C.S Lewis on Christian Lay Leadership and Witness

September 21, 2015

Today C.S Lewis is best known for his fictional work, especially The Chronicles of Narnia which was later made into a multi billion block buster movie series. However, CS Lewis was one of the intellectual giants of the twentieth century and was an important thinker of Christian morals and ethics. His book Christian Behaviour provides and important insight on lay leadership. Lewis writes:

When they ask for a lead form the Church most people mean that they want the clergy to put out a political program. The is silly. The clergy are those particular people within the whole Church who have been specially trained and set aside to look after what concerns us creatures who are going to live forever, and we are asking them to to do a different job for which they have not been trained.

The application of Christian principles say to trade unionism or education, must come from trade unionist and Christian schoolmasters, just as Christian literature comes for Christian novelist and dramatist, not from the bench of bishops or clergy trying to write plays and novels in their spare time.

C.S Lewis’s comment teaches three important lessons.

First, the Christian ministry and mission must be exercised in God’s world. That is why Jesus demand of the Christian disciple that he or she understands his or her responsibility through three images: salt, light and yeast.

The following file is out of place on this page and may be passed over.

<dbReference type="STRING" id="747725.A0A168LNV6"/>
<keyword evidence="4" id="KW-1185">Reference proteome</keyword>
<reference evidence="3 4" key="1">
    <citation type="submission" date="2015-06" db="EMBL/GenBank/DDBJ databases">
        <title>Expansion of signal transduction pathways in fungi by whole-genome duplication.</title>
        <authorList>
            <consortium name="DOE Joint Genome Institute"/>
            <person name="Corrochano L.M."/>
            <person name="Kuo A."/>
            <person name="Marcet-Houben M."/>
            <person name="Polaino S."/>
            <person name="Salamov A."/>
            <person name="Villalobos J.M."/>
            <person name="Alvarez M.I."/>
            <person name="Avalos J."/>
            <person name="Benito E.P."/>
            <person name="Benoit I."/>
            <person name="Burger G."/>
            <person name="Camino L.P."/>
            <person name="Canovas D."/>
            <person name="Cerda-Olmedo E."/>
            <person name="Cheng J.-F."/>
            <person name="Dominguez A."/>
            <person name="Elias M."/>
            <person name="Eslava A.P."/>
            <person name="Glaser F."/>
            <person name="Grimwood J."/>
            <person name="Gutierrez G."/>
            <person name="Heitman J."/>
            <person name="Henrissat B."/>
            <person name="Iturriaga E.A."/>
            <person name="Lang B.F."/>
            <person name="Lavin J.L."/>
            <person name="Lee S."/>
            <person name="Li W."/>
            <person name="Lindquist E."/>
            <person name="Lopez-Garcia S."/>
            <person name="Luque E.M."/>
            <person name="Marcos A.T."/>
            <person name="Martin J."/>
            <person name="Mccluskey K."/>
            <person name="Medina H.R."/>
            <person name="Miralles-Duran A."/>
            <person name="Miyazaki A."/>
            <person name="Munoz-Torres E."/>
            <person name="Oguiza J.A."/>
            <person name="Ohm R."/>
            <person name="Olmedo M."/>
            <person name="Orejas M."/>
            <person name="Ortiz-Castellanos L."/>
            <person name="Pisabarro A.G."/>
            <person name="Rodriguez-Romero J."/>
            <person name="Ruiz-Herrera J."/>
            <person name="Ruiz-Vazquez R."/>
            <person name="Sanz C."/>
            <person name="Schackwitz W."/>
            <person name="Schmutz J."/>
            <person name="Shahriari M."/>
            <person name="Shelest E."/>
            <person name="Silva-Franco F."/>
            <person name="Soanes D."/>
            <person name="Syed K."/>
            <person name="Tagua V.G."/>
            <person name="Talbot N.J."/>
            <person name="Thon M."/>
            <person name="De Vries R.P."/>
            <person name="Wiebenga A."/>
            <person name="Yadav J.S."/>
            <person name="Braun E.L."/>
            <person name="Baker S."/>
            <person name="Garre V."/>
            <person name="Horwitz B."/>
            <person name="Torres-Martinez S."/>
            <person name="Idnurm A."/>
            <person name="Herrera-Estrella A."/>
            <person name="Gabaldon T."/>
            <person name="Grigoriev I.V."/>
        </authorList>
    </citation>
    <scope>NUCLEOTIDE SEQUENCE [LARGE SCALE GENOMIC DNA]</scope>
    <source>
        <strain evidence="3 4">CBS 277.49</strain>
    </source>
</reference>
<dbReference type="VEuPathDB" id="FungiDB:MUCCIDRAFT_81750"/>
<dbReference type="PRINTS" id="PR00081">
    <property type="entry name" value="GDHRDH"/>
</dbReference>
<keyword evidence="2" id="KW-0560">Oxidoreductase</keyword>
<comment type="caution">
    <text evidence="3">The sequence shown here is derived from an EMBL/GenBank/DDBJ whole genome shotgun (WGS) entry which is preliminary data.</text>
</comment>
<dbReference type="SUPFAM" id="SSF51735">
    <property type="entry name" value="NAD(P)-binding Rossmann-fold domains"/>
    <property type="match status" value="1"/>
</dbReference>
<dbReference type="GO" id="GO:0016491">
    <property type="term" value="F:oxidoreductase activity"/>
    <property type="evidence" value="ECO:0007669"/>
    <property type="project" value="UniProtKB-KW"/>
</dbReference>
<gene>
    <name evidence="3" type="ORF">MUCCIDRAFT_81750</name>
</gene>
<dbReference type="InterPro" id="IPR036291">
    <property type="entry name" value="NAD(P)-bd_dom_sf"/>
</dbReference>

Salt makes a difference to the flavour of food. The Christian is called upon to make a difference to the world.
Light transforms the darkness. In is the Christians’s vocation to transform situations of darkness.
Yeast changes dough. The christian person must be an agent for change by his or her lifestyle and activity.

The second lesson is that the Christian lay person is at the frontier of Gods’ mission. The Christian must proclaim Gods’s loving a caring rule.

Third, Lewis reminds the Christian community of the variety of ministries in which members of the body of christ must be engaged. God’s ministries are not only excised in the Church, but in the world. In fact, the clergy must prepare God’s people for their ministry in God’s world.

Worship and sacrament must come alive in God’s world. Biblical reflection must guide god’s people to realise his Kingdom. The prayers we say must issue in prayer living, so that we can follow the Benedictine watchwords “To work is to pray” Christian life therefore must become incarnate in daily Christian living